But I’ve also argued that our Endgame debate need not be binary. I take others at their word that they’re interested in fostering more consensus than we had on the July proposal. I’ve tried to be constructive by offering up a phased approach that would finalize the less contested aspects of the Endgame standards and then later finalize the rest through future notice-and-comment rulemakings that can develop more defensible rationales for a U.S. implementation.2

The key point here is that I do earnestly hope there will be a real effort to build consensus on this important rulemaking.

Investigating the Big Three 

Another topic of interest to me is the role played by Vanguard, BlackRock, and State Street—the so-called “Big Three” asset managers—as some of the largest investors in many publicly traded U.S. banking organizations. At least with respect to their index funds, the Big Three purport to be merely passive investors, but a growing body of evidence suggests that’s not always the case. In light of the large and increasing role played by the Big Three, I think we at the FDIC, as well as the other banking regulators, should revisit the regulatory comfort that we have provided some of the Big Three as to how much they can own, and what activities they may engage in, without being found to “control” a banking organization.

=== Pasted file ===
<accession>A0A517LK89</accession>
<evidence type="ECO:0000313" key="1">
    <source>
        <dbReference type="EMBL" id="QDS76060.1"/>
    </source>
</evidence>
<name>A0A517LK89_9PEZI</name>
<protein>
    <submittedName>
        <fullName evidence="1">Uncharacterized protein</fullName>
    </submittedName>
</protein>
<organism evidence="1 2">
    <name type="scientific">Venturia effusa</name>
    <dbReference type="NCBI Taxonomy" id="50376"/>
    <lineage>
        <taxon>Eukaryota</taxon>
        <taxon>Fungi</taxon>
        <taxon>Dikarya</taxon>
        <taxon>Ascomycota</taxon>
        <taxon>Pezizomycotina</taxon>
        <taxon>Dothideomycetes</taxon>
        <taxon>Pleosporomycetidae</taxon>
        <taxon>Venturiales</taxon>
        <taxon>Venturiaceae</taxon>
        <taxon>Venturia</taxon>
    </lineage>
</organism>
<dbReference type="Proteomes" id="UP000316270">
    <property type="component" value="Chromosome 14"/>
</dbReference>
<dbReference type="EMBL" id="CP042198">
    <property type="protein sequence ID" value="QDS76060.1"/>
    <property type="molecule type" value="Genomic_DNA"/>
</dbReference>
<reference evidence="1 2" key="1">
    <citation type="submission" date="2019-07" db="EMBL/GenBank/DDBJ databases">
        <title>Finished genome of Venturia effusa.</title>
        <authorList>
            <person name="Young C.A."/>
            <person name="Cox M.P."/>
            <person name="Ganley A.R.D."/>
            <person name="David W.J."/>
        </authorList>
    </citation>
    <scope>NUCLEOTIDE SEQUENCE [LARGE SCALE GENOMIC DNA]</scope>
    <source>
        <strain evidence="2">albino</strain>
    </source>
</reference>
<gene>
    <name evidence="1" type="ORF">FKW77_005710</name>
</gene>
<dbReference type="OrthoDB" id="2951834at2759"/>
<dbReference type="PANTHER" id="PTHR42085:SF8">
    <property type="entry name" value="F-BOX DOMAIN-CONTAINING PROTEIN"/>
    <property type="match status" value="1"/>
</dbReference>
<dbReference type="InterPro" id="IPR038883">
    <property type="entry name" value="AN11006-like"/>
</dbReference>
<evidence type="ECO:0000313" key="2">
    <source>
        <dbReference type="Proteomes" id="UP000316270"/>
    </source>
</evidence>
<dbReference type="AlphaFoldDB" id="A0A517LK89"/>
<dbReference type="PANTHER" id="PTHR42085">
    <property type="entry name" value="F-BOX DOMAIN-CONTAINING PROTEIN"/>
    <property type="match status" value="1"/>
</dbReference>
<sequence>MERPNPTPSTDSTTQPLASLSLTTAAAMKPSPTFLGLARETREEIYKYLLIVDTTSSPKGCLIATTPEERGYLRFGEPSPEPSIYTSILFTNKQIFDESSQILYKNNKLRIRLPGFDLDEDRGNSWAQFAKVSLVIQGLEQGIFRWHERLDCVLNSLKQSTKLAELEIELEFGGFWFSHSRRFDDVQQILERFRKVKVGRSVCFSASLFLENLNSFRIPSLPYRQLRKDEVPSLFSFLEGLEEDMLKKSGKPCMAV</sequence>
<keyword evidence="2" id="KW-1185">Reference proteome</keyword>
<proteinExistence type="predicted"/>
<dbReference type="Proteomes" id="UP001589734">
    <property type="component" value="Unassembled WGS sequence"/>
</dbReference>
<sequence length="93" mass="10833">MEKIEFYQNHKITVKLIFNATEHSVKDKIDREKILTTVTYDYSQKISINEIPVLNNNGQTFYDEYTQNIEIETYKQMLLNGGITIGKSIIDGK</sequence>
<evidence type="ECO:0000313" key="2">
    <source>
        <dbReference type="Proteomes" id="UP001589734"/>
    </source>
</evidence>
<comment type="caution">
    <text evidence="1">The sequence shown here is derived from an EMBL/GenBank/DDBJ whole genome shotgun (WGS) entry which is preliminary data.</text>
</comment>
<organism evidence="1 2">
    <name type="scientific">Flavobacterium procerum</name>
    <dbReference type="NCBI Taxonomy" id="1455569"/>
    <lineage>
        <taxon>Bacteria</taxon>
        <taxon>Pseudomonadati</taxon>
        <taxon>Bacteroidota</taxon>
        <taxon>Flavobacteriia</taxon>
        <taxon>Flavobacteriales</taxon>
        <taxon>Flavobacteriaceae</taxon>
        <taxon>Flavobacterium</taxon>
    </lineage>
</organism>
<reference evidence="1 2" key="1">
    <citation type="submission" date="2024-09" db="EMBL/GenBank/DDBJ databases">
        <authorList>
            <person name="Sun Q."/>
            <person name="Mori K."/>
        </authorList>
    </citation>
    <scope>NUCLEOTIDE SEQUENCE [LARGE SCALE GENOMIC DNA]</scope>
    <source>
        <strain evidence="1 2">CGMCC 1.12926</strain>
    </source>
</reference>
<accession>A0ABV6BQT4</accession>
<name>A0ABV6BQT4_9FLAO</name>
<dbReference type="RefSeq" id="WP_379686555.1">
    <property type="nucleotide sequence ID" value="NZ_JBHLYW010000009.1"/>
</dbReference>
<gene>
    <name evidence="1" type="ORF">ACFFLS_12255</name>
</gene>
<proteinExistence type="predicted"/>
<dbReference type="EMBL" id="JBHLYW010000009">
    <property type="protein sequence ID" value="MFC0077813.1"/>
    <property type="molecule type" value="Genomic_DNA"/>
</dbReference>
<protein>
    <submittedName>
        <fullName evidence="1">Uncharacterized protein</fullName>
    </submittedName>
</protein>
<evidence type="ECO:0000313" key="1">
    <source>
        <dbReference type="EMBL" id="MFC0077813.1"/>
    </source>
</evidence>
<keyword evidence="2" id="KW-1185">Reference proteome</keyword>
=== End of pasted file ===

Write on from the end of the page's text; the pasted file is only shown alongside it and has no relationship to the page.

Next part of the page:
Control is a foundational concept under the banking laws. If a company acquires direct or indirect control of a bank, that change in control generally is subject to regulatory review under the Bank Holding Company Act or the Change in Bank Control Act. If a company directly or indirectly controls a bank, that company typically is a bank holding company subject under the Bank Holding Company Act to (i) restrictions on its commercial activities, (ii) capital and liquidity requirements, and (iii) an obligation to serve as a source of strength to the controlled bank, among other things. If a company acquires more than 10 percent of a class of a bank’s voting securities, the bank generally is subject to restrictions on extensions of credit to the company and the company’s controlled affiliates under the Federal Reserve Board’s Regulation O.